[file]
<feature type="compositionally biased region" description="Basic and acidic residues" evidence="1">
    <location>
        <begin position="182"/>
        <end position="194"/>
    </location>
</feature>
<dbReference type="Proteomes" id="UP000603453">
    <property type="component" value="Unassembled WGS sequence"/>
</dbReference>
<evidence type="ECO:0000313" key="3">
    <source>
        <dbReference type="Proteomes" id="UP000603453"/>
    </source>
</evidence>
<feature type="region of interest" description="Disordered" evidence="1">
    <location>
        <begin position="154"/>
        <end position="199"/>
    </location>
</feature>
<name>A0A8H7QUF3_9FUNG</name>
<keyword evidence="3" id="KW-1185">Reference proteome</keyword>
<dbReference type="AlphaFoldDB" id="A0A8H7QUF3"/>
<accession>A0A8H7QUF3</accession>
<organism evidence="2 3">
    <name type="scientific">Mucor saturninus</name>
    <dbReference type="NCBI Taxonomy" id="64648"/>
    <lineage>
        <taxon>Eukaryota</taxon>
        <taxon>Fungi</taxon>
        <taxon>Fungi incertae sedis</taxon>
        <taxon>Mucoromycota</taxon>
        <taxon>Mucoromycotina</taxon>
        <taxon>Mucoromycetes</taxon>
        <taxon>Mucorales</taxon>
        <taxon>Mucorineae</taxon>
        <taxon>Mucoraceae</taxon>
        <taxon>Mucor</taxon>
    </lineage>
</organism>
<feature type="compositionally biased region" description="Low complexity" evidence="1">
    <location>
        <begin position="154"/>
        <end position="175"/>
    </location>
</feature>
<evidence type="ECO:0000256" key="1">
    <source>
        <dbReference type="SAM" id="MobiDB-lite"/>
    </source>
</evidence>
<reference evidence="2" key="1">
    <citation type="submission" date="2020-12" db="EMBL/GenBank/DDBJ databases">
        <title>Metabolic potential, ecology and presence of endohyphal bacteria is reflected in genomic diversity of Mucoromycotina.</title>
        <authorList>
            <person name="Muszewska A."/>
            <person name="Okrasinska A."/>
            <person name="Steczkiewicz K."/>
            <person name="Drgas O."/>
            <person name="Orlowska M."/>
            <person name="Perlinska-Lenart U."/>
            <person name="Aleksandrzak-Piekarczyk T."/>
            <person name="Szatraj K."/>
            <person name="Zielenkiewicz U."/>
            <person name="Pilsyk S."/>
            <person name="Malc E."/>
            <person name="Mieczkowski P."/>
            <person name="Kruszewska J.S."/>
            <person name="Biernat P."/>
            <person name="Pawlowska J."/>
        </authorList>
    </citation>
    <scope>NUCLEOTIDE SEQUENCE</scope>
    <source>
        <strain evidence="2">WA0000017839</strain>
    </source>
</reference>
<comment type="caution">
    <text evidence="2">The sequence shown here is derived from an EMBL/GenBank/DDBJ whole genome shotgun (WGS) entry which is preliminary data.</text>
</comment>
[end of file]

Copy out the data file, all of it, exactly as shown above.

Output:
<feature type="compositionally biased region" description="Basic and acidic residues" evidence="1">
    <location>
        <begin position="182"/>
        <end position="194"/>
    </location>
</feature>
<dbReference type="Proteomes" id="UP000603453">
    <property type="component" value="Unassembled WGS sequence"/>
</dbReference>
<evidence type="ECO:0000313" key="3">
    <source>
        <dbReference type="Proteomes" id="UP000603453"/>
    </source>
</evidence>
<feature type="region of interest" description="Disordered" evidence="1">
    <location>
        <begin position="154"/>
        <end position="199"/>
    </location>
</feature>
<name>A0A8H7QUF3_9FUNG</name>
<keyword evidence="3" id="KW-1185">Reference proteome</keyword>
<dbReference type="AlphaFoldDB" id="A0A8H7QUF3"/>
<accession>A0A8H7QUF3</accession>
<organism evidence="2 3">
    <name type="scientific">Mucor saturninus</name>
    <dbReference type="NCBI Taxonomy" id="64648"/>
    <lineage>
        <taxon>Eukaryota</taxon>
        <taxon>Fungi</taxon>
        <taxon>Fungi incertae sedis</taxon>
        <taxon>Mucoromycota</taxon>
        <taxon>Mucoromycotina</taxon>
        <taxon>Mucoromycetes</taxon>
        <taxon>Mucorales</taxon>
        <taxon>Mucorineae</taxon>
        <taxon>Mucoraceae</taxon>
        <taxon>Mucor</taxon>
    </lineage>
</organism>
<feature type="compositionally biased region" description="Low complexity" evidence="1">
    <location>
        <begin position="154"/>
        <end position="175"/>
    </location>
</feature>
<evidence type="ECO:0000256" key="1">
    <source>
        <dbReference type="SAM" id="MobiDB-lite"/>
    </source>
</evidence>
<reference evidence="2" key="1">
    <citation type="submission" date="2020-12" db="EMBL/GenBank/DDBJ databases">
        <title>Metabolic potential, ecology and presence of endohyphal bacteria is reflected in genomic diversity of Mucoromycotina.</title>
        <authorList>
            <person name="Muszewska A."/>
            <person name="Okrasinska A."/>
            <person name="Steczkiewicz K."/>
            <person name="Drgas O."/>
            <person name="Orlowska M."/>
            <person name="Perlinska-Lenart U."/>
            <person name="Aleksandrzak-Piekarczyk T."/>
            <person name="Szatraj K."/>
            <person name="Zielenkiewicz U."/>
            <person name="Pilsyk S."/>
            <person name="Malc E."/>
            <person name="Mieczkowski P."/>
            <person name="Kruszewska J.S."/>
            <person name="Biernat P."/>
            <person name="Pawlowska J."/>
        </authorList>
    </citation>
    <scope>NUCLEOTIDE SEQUENCE</scope>
    <source>
        <strain evidence="2">WA0000017839</strain>
    </source>
</reference>
<comment type="caution">
    <text evidence="2">The sequence shown here is derived from an EMBL/GenBank/DDBJ whole genome shotgun (WGS) entry which is preliminary data.</text>
</comment>